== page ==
Over the course of this and other journeys, I’ve noticed some passengers assume the attitude that their trip is all about them, and forget some of their travel experiences are really going to be shared with others. So when you’re in airports, bus terminals, and train stations, try to be aware of your surroundings. These places are usually busy, making it confusing and hectic to make connections.
Since you’re not going to get anywhere faster by pushing someone out of your way, I find its best to remain calm and try to bring out your reserves of charm.
One time, I was trying to read signage in a foreign language and walked smack into somebody. They were alright, but I apologized, smiled and was on my way.
To avoid being lost and confused, take precautions by checking your itinerary ahead of time, so that you know what gate you’re expected at and what time you are required to board, or also how to get from one place to another.
If you allow lots of wait time before your departures, you have one less thing to be stressed and cranky about. Travel usually means long lines and waits, so there’s no need to be cranky about this when you’re in the lines. If you know what to expect, you’re going to deal with it better.
Try to streamline your visit to the station/terminal/airport by having things on hand you’re going to need. I always get a new book or magazine to pass the time. They’re perfect because I don’t need to commit large amounts of time to them, and can stop and start easily.
Bringing water with you can be helpful when you don’t have time to go grab one from an overpriced kiosk. It’s refreshing if you’ve trekked with your luggage for a while or if you just need a little break. If you’re flying, the high altitudes are dehydrating and drinking water helps to diminish the effects of jet lag and dry skin.
Don’t plan to do anything of importance while you’re traveling since it’s not a reliable situation. Although you might have planned for a smooth trip with lots of room to pull out some work you’ve been meaning to catch up on, that might not happen.
Between bumpy rides, and the junk that tends to accumulate around you when you’re traveling, you’re not going to have ideal working conditions.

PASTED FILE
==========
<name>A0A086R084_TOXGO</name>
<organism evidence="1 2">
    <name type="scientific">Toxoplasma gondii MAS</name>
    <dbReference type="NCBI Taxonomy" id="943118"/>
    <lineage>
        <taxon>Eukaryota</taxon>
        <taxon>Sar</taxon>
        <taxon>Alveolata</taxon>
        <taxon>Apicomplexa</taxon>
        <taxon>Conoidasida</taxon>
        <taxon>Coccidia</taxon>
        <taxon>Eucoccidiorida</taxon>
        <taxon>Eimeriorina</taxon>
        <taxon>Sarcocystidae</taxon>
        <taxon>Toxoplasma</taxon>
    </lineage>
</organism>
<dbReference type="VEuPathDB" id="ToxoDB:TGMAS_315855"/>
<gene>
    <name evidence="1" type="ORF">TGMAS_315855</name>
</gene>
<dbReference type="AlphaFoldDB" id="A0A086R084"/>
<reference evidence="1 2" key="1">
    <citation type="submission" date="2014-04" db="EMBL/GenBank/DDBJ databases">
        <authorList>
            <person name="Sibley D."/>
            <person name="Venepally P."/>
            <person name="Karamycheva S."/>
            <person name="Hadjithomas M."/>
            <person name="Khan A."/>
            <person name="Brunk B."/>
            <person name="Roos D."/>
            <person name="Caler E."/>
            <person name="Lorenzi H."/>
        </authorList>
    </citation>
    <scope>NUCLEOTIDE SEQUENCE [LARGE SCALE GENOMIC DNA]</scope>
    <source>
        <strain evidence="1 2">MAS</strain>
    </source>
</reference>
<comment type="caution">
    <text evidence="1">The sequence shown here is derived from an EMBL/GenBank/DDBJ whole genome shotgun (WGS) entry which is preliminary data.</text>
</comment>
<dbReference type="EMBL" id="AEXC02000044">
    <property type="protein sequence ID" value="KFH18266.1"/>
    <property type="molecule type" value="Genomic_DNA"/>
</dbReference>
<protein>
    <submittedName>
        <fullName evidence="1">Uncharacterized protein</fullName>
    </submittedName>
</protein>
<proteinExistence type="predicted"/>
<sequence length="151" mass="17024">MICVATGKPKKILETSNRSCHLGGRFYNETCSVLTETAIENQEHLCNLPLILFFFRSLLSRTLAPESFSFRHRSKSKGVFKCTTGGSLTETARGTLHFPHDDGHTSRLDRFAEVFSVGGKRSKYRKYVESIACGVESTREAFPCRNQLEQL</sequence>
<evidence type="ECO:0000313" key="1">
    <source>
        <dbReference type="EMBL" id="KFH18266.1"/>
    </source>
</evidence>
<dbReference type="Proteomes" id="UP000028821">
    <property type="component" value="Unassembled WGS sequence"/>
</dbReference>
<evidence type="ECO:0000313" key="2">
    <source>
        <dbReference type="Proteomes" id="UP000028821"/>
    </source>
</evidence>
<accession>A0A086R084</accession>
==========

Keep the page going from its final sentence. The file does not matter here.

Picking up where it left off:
This summer, I was on a ten-hour flight home from Europe. The plane’s entertainment system (and although they didn’t admit it , I think their heating system) was down for the whole ride. The girl behind me starting audibly complaining the minute they announced these limitations, and didn’t stop for the rest of the trip. She sat with her knees in the back of my chair and complained that there wasn’t enough room in coach for her to use the tray to do homework due the next day. Bad plan.
So, let me clearly say this: keep your elbows, knees, feet, hair, and all other protruding bits where they’re supposed to be so that you’re not making the trip worse for the people around you.
If you’re the social type and want to talk to the person beside you, it’s perfectly natural to try to speak with them. But if they start to appear uncomfortable with the chat you should probably change the topic or take a break. If they just don’t appear into the conversation by giving one-word answers, or not looking at you when you talk to them, don’t take it personally, just ease off the talking.
Last but not least, take care to travel clean. I mean shower, use soap, deodorant, breath mints, gum, mouthwash, or floss, whatever it takes to present a clean, smell-free you. It’s courteous to the other people you’re going to deal with that day. Put your garbage where it belongs; take extra care not to spill liquids. I’ve had a full glass of water spilt on me just after takeoff on a chilly night flight overseas. Since it’s hard to anticipate the temperature of your conveyance, bring some layers to keep warm. I usually bring a large scarf and thick socks with me.
Be prepared by thinking your travels through ahead of time and be a pleasure to deal with by using extra patience and being liberal with the smiles. Bon voyage!
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